Organizationally, this resource should report directly to the CIO and/or the partnering business executive, along with the corresponding executive steering committee providing oversight on the initiative. This resource should also be given a free hand to attend any meeting and ask any question. This has the net effect of keeping people honest and on their toes. Of course, the countervailing resource has to be required to justify their existence as well. There should be a regular, easily digestible set of reports delivered to the CIO, business lead, and/or the steering committee that provides visibility and transparency into the initiative. These reports should include point-in-time audits of the architectural approach, adjustments, and effectiveness; performance of the vendor against its commitments; and a vigilant eye on the relevant metrics and measurements for the initiative. It’s also important to ensure any countervailing voice has no allegiances to or partnerships with any of the vendors involved.

The role of this resource should be formally introduced along with expectations for cooperation and collaboration. It should be made clear there is a direct line of sight from the countervailing resource to the executive level, and that their mission is not to spy, but rather to ensure success for all involved.

There is a popular paradigm that executive consultants tend to be more anchors than sails, but that has everything to do with who the resource is and what they know. Most CIOs who have managed large transformational initiatives — for better and worse — can attest to the value of having informed and independent counsel on the health and well-being of your most strategic efforts. The real value of this is it can prevent an executive leader and an organization from making a mistake or error in judgment or direction that they might not otherwise be aware they are making, simply because of their proximity to the team and the critical nature of the initiative.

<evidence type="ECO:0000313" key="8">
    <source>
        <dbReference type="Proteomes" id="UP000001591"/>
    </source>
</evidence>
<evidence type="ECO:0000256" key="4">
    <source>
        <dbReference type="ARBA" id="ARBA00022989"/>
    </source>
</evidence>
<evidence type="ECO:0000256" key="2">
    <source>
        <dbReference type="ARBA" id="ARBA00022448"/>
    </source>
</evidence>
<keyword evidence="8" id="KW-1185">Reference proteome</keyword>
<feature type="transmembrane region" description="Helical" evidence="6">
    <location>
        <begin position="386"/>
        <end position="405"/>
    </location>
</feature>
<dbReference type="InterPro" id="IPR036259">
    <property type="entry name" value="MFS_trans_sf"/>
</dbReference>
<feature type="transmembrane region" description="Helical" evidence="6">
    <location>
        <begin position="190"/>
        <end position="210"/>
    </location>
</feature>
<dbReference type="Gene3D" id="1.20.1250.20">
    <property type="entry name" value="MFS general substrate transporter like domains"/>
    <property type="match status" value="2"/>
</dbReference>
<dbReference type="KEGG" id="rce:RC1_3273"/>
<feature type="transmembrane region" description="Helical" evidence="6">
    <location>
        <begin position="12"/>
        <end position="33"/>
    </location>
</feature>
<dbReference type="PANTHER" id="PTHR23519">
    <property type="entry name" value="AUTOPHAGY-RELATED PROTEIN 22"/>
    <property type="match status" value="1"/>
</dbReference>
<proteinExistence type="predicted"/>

The simple fact everybody involved in the initiative fervently wants it to succeed and to deliver the value to the organization required, does not in and of itself mean it will succeed. More often than not it is not a single error or misstep that causes the kinds of issues that so many companies experience with large and complex initiatives, but rather it is a series of smaller and more mundane decisions that by themselves do not seem to be a problem, but taken together lead to much bigger problems.

Those are precisely the kinds of patterns that are most difficult to recognize from the inside of an organization and an initiative, and precisely why a countervailing voice and view can be so valuable to the savvy CIO and business executive. It’s a little insurance that can go a long way.

About the Author
Qasim Hussian, principal and senior architect at X by 2, has more than 16 years experience advising client leadership on their technology strategies and delivering enterprise class data/analytics solutions. He holds a Bachelors of Computer Science, Wayne State University in Detroit, Mich.

About X by 2
Established in 1998 and based in Metro Detroit Michigan, X by 2 is a technology consultancy focused on the practice of architecture in the insurance and healthcare industries. Whether P&C, Life, or Health, X by 2 knows the insurance business and has proven experience planning and delivering core insurance systems, business applications, and enterprise integrations. For more information, visit